Lăpuşna is a village belonging to Ibăneşti commune, Mureş County, Transylvania, Romania. It is located in Gurghiu Mountains, 45 km far for Reghin, in an area of outstanding beauty.
The story of the Lăpuşna Hunting Castle (or the Royal Hunting House) starts in 1923, when King Ferdinand I of Romania (1914-1927) had visited for the first time the area of Gurghiu Mountains. Charmed by the picturesque beauty of the landscapes, he decided to build in Lăpuşna a hunting lodge. The castle was built between 1925-1926.
The ensemble is composed of of 7 buildings with 35 rooms and a park of 4 hectares. It seems that the firs planted around the buildings form the contour of Romania. Not far is the wooden Lăpuşna Monastery (1779), brought here from Comori village by King Carol II, church that served as a place of worship for the Royal House. Once the relocation of the church, were brought here icons which proves the strong links between Moldavia and Transylvania during the 18th century.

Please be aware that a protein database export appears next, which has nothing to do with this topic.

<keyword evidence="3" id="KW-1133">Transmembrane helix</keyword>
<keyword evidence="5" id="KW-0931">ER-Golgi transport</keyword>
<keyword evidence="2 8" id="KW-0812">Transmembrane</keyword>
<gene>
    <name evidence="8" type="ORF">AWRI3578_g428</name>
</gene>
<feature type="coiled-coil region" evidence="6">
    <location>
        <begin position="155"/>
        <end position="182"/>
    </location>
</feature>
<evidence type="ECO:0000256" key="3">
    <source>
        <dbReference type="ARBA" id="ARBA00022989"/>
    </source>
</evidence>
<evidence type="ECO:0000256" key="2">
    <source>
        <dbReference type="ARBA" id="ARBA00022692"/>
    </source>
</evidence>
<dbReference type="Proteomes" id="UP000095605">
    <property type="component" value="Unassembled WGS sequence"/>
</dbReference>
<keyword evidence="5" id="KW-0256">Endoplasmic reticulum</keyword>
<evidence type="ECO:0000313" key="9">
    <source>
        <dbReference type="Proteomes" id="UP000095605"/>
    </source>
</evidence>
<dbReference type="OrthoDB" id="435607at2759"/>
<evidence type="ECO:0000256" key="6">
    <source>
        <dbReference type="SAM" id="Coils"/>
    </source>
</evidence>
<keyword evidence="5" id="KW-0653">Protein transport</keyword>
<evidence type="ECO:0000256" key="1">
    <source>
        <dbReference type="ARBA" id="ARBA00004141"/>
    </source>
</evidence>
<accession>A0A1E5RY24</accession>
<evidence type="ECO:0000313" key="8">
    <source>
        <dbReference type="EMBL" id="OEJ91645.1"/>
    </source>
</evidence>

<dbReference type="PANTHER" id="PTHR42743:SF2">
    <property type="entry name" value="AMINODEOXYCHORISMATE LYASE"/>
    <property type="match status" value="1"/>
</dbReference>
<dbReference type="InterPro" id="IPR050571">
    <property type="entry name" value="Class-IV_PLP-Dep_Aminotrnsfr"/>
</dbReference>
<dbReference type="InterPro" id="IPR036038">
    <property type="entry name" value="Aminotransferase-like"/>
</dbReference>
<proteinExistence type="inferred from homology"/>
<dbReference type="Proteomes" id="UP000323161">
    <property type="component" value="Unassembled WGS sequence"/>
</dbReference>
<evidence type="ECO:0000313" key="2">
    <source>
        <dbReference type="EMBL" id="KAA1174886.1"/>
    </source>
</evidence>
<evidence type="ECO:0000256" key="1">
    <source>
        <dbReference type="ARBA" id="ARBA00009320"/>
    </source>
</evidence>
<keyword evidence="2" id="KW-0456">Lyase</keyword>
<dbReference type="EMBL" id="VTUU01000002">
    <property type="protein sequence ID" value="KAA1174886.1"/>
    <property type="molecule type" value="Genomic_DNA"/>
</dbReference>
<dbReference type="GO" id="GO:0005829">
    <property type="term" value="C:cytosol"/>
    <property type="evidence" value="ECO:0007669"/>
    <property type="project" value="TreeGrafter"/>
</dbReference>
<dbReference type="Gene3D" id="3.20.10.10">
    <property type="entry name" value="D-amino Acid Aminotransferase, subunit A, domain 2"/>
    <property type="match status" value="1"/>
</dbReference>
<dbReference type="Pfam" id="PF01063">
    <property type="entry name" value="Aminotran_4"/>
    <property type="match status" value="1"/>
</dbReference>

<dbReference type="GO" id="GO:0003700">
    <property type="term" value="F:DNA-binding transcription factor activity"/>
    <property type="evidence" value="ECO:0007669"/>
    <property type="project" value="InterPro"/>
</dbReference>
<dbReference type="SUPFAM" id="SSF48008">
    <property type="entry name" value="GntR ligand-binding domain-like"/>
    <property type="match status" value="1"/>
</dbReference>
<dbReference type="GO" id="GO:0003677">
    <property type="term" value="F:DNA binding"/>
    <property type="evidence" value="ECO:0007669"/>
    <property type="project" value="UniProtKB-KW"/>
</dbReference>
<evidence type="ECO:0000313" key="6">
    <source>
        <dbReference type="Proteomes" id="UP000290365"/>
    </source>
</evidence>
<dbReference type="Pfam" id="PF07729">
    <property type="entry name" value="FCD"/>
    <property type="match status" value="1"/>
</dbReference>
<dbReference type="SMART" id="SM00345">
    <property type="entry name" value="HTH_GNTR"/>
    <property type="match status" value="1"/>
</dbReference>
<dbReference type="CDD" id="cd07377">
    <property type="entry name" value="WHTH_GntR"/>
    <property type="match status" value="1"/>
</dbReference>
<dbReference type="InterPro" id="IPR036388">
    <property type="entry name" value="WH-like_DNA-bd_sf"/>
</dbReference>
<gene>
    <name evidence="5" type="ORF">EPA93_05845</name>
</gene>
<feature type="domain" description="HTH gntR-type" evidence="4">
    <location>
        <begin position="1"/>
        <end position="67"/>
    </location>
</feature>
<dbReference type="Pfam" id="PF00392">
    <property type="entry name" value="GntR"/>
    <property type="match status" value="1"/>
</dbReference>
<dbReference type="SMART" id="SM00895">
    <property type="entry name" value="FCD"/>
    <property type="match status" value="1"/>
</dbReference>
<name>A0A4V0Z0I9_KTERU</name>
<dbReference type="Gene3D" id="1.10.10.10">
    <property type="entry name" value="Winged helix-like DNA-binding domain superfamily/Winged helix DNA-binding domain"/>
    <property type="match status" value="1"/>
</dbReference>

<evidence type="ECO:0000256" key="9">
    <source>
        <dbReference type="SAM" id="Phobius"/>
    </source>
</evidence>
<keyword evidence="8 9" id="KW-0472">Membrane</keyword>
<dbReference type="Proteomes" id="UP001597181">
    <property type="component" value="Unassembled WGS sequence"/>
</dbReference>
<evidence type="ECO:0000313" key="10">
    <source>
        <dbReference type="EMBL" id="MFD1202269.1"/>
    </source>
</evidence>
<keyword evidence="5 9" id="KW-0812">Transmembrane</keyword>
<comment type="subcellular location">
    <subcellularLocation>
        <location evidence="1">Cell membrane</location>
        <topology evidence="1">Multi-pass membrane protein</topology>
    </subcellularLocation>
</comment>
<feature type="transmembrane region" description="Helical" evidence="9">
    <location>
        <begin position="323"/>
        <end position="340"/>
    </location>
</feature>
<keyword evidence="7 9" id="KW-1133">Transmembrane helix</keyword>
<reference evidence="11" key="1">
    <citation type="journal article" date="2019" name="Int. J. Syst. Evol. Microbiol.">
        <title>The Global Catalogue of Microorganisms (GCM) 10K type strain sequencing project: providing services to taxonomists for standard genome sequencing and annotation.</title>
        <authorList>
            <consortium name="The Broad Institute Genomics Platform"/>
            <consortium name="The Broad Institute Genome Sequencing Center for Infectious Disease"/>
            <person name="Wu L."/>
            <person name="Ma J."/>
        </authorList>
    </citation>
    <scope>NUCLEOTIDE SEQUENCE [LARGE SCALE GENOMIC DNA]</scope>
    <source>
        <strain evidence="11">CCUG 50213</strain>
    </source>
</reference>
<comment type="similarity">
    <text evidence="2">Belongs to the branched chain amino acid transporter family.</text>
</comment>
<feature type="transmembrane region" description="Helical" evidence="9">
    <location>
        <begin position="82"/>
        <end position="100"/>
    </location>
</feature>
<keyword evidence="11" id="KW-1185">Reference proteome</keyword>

The Hunting Castle was owned by the Royal House of Romania. King Ferdinand I, King Carol II (1930-1940) and King Michael I (1927-1930 and 1940-1947) often came here to hunt. It was nationalized in 1947, and was administrated by the commune of Ibăneşti.
Then, the castle became the favorite hunting place of the Ceauşescu family, the dictator bringing here numerous heads of state as Nikita Khrushchev, Todor Jivkov or Josip Broz Tito. Ceauşescu used the castle at least three times a year.
After the fall of Communism in 1990, the castle was used as a hunting base by Ion Ţiriac, Prince Dimitrie Sturdza, and many American and European hunters. Here were established several world records for trophies of Carpathian brown bear, black goat and deer. In total, there were obtained more than 300 gold medals for hunting trophies. Here is also a good place for trout fishing in Gurghiu River.
Images from here.